Winter weather blew into Stephens County Monday with a hazardous outlook and a winter weather advisory lasting until Wednesday afternoon for most of Oklahoma and parts of western north Texas.
According to the National Weather Service (NWS) out of Norman, the early season ice storm is expected to bring “significant additional accumulations of ice to the region.” Most of Monday saw sleet and freezing rain across Oklahoma.
Freezing rain, according to NWS, is expected to continue periodically through Wednesday morning across the northwest half of Oklahoma and sleet is also expected, “particularly across west central and northwest Oklahoma.” NWS states light snow may occur in the northwest corner of Oklahoma.
Freezing temperatures will occur across most of Oklahoma and western north Texas by Tuesday morning.
Around Duncan, a chance of rain or freezing rain is expected before 10 p.m tonight, followed by a chance of freezing rain between 10 p.m. and 1 a.m. and then freezing rain, possibly mixed with sleet, after 1 a.m. Thunder is also possible and with a north, northeast wind around 18 miles per hour, gusts can be expected to reach up to 25 miles per hour. The total nighttime ice accumulation is expected to be 0.1 to 0.2 of an inch with little or no sleet accumulation expected.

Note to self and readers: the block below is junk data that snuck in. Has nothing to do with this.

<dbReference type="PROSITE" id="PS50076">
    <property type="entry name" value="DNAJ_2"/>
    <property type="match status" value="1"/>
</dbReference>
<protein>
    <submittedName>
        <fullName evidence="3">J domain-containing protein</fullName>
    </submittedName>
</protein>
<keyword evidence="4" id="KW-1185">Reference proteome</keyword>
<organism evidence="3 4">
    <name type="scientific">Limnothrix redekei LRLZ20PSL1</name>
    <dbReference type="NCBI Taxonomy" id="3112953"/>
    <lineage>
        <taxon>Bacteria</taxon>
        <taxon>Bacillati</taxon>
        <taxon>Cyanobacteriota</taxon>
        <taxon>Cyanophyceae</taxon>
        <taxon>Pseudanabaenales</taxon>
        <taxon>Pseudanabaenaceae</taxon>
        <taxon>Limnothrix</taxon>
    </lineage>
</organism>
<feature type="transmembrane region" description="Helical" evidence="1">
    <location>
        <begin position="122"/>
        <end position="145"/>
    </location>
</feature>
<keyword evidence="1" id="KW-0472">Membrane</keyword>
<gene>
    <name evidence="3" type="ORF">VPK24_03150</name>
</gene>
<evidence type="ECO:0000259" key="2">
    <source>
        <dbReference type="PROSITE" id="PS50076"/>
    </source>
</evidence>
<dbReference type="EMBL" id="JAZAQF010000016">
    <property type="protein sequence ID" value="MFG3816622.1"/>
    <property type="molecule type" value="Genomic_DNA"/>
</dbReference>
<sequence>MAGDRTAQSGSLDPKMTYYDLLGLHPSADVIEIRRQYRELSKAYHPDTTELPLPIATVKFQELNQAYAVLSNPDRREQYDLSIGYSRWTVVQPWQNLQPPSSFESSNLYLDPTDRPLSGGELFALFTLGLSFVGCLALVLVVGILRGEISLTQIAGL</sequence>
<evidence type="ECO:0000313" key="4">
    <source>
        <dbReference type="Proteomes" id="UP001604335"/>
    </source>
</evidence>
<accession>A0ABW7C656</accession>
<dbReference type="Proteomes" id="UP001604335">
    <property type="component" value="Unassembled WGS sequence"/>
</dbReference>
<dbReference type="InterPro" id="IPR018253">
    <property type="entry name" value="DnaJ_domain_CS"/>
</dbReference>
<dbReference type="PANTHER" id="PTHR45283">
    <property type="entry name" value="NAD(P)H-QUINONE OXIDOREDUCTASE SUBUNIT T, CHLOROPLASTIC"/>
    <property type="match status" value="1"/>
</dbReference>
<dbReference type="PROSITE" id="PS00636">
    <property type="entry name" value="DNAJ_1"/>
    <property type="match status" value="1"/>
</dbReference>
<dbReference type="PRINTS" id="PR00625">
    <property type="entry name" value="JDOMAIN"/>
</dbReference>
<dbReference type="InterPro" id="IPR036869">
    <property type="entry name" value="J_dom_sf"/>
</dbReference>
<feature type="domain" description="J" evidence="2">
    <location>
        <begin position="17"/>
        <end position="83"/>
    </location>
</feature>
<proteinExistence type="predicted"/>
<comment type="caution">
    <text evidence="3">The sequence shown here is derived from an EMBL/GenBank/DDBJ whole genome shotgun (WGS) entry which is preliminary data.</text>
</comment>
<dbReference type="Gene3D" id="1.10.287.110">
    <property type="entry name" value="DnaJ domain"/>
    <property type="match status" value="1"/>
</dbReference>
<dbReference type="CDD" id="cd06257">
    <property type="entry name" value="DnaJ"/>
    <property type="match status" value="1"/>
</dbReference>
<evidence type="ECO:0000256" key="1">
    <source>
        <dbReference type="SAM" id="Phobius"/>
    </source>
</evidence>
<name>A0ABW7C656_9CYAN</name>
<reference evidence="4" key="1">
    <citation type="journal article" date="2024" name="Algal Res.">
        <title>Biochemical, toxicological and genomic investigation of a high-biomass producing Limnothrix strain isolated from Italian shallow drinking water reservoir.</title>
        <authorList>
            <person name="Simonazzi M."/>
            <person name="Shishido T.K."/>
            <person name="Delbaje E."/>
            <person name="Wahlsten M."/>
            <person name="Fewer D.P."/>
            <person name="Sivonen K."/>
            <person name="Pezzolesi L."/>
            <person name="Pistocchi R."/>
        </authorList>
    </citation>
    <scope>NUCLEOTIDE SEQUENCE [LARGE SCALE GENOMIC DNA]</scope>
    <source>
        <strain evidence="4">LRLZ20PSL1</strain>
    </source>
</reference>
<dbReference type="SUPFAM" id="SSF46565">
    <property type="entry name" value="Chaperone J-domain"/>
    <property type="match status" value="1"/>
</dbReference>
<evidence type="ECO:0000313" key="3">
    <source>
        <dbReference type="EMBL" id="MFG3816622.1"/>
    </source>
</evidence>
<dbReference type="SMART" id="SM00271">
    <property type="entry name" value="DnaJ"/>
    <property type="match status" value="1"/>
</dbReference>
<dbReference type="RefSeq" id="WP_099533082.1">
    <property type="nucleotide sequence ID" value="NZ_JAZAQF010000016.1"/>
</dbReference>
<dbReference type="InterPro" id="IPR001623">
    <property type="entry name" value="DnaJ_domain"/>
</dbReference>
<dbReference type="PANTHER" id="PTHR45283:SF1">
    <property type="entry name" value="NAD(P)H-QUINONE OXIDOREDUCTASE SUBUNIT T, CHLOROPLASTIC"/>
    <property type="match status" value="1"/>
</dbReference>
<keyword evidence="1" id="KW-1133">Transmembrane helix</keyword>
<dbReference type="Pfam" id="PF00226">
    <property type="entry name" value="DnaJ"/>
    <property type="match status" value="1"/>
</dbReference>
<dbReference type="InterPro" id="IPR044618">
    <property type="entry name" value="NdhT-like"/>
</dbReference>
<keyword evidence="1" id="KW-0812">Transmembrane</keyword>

On Tuesday, rain or freezing rain is expected with it set to transition to all rain after 7 a.m. Some thunder is possible and the high is expected to be near 35 degrees. With a north, northeast wind of 15-17 miles per hour, gusts are expected to reach as high as 24 miles per hour. New accumulation of less than 0.1 of an inch is possible.
Tuesday night shows rain is likely, and it will be cloudy with a high around 33. With a north, northeast wind of 10-14 miles per hour, gusts could reach as high as 20 miles per hour. New precipitation amounts show a possibly between a quarter and half of an inch.
On Wednesday, rain is expected with high near 42.